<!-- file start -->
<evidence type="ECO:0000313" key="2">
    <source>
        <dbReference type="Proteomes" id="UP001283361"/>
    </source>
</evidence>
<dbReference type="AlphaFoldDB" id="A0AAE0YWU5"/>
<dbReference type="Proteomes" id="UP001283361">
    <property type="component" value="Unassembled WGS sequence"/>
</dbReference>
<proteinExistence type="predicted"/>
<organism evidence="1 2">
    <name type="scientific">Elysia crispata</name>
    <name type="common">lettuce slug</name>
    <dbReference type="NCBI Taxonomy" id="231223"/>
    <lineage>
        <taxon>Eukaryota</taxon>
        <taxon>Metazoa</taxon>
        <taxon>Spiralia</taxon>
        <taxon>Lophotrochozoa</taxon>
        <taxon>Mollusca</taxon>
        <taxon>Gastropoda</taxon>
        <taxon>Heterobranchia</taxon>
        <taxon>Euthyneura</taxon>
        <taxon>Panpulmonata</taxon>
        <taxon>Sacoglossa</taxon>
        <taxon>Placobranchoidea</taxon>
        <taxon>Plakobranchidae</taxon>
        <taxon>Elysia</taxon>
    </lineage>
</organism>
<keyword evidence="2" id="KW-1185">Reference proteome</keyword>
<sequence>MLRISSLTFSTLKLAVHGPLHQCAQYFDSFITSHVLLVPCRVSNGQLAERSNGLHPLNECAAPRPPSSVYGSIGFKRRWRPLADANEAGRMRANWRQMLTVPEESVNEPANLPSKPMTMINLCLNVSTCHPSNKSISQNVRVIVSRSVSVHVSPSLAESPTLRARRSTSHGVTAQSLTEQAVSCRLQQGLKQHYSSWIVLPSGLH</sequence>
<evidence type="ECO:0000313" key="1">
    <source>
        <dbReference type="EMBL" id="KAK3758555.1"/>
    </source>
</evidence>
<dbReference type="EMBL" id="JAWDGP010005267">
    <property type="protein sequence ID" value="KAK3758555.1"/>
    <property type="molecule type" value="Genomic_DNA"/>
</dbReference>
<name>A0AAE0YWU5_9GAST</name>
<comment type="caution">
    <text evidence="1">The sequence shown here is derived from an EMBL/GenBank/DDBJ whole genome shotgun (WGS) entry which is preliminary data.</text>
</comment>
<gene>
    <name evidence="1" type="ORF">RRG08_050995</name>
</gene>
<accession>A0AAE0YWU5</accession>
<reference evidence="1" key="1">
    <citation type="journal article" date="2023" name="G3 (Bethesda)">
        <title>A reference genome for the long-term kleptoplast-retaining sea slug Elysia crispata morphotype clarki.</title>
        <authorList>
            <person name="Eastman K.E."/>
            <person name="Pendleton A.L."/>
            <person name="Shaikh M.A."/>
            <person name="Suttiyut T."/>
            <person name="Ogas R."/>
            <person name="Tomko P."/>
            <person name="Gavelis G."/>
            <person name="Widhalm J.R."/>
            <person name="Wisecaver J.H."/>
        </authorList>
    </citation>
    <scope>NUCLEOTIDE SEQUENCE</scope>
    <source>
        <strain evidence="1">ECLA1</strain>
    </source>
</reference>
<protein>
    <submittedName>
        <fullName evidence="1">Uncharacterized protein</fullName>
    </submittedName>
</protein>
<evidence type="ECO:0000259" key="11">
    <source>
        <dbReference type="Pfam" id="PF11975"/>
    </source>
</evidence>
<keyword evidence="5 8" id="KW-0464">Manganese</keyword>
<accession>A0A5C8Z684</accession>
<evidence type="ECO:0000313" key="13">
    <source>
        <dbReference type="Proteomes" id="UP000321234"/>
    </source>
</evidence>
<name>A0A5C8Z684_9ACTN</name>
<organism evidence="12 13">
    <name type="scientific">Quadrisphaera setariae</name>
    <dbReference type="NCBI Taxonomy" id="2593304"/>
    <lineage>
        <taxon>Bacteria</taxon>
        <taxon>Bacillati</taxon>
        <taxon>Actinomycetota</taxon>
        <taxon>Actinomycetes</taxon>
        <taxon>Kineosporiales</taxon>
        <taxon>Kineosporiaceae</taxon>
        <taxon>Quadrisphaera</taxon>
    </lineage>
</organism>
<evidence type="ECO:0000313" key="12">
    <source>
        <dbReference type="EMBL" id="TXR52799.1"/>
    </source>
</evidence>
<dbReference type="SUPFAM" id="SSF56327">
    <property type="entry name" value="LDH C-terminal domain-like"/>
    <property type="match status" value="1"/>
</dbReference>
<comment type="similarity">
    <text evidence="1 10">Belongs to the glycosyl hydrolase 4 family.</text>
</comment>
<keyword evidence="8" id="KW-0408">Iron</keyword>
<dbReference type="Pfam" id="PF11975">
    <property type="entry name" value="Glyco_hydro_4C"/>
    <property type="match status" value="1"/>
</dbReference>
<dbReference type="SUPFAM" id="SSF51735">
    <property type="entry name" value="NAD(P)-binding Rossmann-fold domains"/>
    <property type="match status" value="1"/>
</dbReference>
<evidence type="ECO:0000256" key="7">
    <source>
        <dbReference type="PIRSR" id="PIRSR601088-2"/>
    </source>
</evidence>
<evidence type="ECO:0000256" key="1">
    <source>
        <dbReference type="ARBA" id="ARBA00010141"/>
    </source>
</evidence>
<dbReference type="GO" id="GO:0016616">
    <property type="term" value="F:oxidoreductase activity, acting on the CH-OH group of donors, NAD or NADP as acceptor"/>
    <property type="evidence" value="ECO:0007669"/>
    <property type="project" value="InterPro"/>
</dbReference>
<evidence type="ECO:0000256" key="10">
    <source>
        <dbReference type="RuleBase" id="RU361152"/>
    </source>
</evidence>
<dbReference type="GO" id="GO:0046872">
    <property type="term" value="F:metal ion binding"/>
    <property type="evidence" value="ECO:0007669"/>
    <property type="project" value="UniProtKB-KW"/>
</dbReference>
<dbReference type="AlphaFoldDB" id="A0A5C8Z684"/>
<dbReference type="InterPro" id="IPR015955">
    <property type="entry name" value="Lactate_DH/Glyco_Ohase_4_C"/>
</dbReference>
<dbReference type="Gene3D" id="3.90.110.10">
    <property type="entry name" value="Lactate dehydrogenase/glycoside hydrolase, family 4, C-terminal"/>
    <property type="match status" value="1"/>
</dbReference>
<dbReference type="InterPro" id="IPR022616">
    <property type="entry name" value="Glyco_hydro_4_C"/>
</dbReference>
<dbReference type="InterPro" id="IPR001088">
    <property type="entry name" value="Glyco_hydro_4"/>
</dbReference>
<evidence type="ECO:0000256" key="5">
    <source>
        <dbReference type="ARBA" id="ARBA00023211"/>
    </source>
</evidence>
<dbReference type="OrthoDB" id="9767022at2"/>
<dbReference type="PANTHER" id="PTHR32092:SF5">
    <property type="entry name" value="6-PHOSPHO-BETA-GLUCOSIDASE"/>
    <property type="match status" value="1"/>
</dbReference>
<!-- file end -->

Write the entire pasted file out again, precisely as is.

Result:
<evidence type="ECO:0000313" key="2">
    <source>
        <dbReference type="Proteomes" id="UP001283361"/>
    </source>
</evidence>
<dbReference type="AlphaFoldDB" id="A0AAE0YWU5"/>
<dbReference type="Proteomes" id="UP001283361">
    <property type="component" value="Unassembled WGS sequence"/>
</dbReference>
<proteinExistence type="predicted"/>
<organism evidence="1 2">
    <name type="scientific">Elysia crispata</name>
    <name type="common">lettuce slug</name>
    <dbReference type="NCBI Taxonomy" id="231223"/>
    <lineage>
        <taxon>Eukaryota</taxon>
        <taxon>Metazoa</taxon>
        <taxon>Spiralia</taxon>
        <taxon>Lophotrochozoa</taxon>
        <taxon>Mollusca</taxon>
        <taxon>Gastropoda</taxon>
        <taxon>Heterobranchia</taxon>
        <taxon>Euthyneura</taxon>
        <taxon>Panpulmonata</taxon>
        <taxon>Sacoglossa</taxon>
        <taxon>Placobranchoidea</taxon>
        <taxon>Plakobranchidae</taxon>
        <taxon>Elysia</taxon>
    </lineage>
</organism>
<keyword evidence="2" id="KW-1185">Reference proteome</keyword>
<sequence>MLRISSLTFSTLKLAVHGPLHQCAQYFDSFITSHVLLVPCRVSNGQLAERSNGLHPLNECAAPRPPSSVYGSIGFKRRWRPLADANEAGRMRANWRQMLTVPEESVNEPANLPSKPMTMINLCLNVSTCHPSNKSISQNVRVIVSRSVSVHVSPSLAESPTLRARRSTSHGVTAQSLTEQAVSCRLQQGLKQHYSSWIVLPSGLH</sequence>
<evidence type="ECO:0000313" key="1">
    <source>
        <dbReference type="EMBL" id="KAK3758555.1"/>
    </source>
</evidence>
<dbReference type="EMBL" id="JAWDGP010005267">
    <property type="protein sequence ID" value="KAK3758555.1"/>
    <property type="molecule type" value="Genomic_DNA"/>
</dbReference>
<name>A0AAE0YWU5_9GAST</name>
<comment type="caution">
    <text evidence="1">The sequence shown here is derived from an EMBL/GenBank/DDBJ whole genome shotgun (WGS) entry which is preliminary data.</text>
</comment>
<gene>
    <name evidence="1" type="ORF">RRG08_050995</name>
</gene>
<accession>A0AAE0YWU5</accession>
<reference evidence="1" key="1">
    <citation type="journal article" date="2023" name="G3 (Bethesda)">
        <title>A reference genome for the long-term kleptoplast-retaining sea slug Elysia crispata morphotype clarki.</title>
        <authorList>
            <person name="Eastman K.E."/>
            <person name="Pendleton A.L."/>
            <person name="Shaikh M.A."/>
            <person name="Suttiyut T."/>
            <person name="Ogas R."/>
            <person name="Tomko P."/>
            <person name="Gavelis G."/>
            <person name="Widhalm J.R."/>
            <person name="Wisecaver J.H."/>
        </authorList>
    </citation>
    <scope>NUCLEOTIDE SEQUENCE</scope>
    <source>
        <strain evidence="1">ECLA1</strain>
    </source>
</reference>
<protein>
    <submittedName>
        <fullName evidence="1">Uncharacterized protein</fullName>
    </submittedName>
</protein>
<evidence type="ECO:0000259" key="11">
    <source>
        <dbReference type="Pfam" id="PF11975"/>
    </source>
</evidence>
<keyword evidence="5 8" id="KW-0464">Manganese</keyword>
<accession>A0A5C8Z684</accession>
<evidence type="ECO:0000313" key="13">
    <source>
        <dbReference type="Proteomes" id="UP000321234"/>
    </source>
</evidence>
<name>A0A5C8Z684_9ACTN</name>
<organism evidence="12 13">
    <name type="scientific">Quadrisphaera setariae</name>
    <dbReference type="NCBI Taxonomy" id="2593304"/>
    <lineage>
        <taxon>Bacteria</taxon>
        <taxon>Bacillati</taxon>
        <taxon>Actinomycetota</taxon>
        <taxon>Actinomycetes</taxon>
        <taxon>Kineosporiales</taxon>
        <taxon>Kineosporiaceae</taxon>
        <taxon>Quadrisphaera</taxon>
    </lineage>
</organism>
<evidence type="ECO:0000313" key="12">
    <source>
        <dbReference type="EMBL" id="TXR52799.1"/>
    </source>
</evidence>
<dbReference type="SUPFAM" id="SSF56327">
    <property type="entry name" value="LDH C-terminal domain-like"/>
    <property type="match status" value="1"/>
</dbReference>
<comment type="similarity">
    <text evidence="1 10">Belongs to the glycosyl hydrolase 4 family.</text>
</comment>
<keyword evidence="8" id="KW-0408">Iron</keyword>
<dbReference type="Pfam" id="PF11975">
    <property type="entry name" value="Glyco_hydro_4C"/>
    <property type="match status" value="1"/>
</dbReference>
<dbReference type="SUPFAM" id="SSF51735">
    <property type="entry name" value="NAD(P)-binding Rossmann-fold domains"/>
    <property type="match status" value="1"/>
</dbReference>
<evidence type="ECO:0000256" key="7">
    <source>
        <dbReference type="PIRSR" id="PIRSR601088-2"/>
    </source>
</evidence>
<evidence type="ECO:0000256" key="1">
    <source>
        <dbReference type="ARBA" id="ARBA00010141"/>
    </source>
</evidence>
<dbReference type="GO" id="GO:0016616">
    <property type="term" value="F:oxidoreductase activity, acting on the CH-OH group of donors, NAD or NADP as acceptor"/>
    <property type="evidence" value="ECO:0007669"/>
    <property type="project" value="InterPro"/>
</dbReference>
<evidence type="ECO:0000256" key="10">
    <source>
        <dbReference type="RuleBase" id="RU361152"/>
    </source>
</evidence>
<dbReference type="GO" id="GO:0046872">
    <property type="term" value="F:metal ion binding"/>
    <property type="evidence" value="ECO:0007669"/>
    <property type="project" value="UniProtKB-KW"/>
</dbReference>
<dbReference type="AlphaFoldDB" id="A0A5C8Z684"/>
<dbReference type="InterPro" id="IPR015955">
    <property type="entry name" value="Lactate_DH/Glyco_Ohase_4_C"/>
</dbReference>
<dbReference type="Gene3D" id="3.90.110.10">
    <property type="entry name" value="Lactate dehydrogenase/glycoside hydrolase, family 4, C-terminal"/>
    <property type="match status" value="1"/>
</dbReference>
<dbReference type="InterPro" id="IPR022616">
    <property type="entry name" value="Glyco_hydro_4_C"/>
</dbReference>
<dbReference type="InterPro" id="IPR001088">
    <property type="entry name" value="Glyco_hydro_4"/>
</dbReference>
<evidence type="ECO:0000256" key="5">
    <source>
        <dbReference type="ARBA" id="ARBA00023211"/>
    </source>
</evidence>
<dbReference type="OrthoDB" id="9767022at2"/>
<dbReference type="PANTHER" id="PTHR32092:SF5">
    <property type="entry name" value="6-PHOSPHO-BETA-GLUCOSIDASE"/>
    <property type="match status" value="1"/>
</dbReference>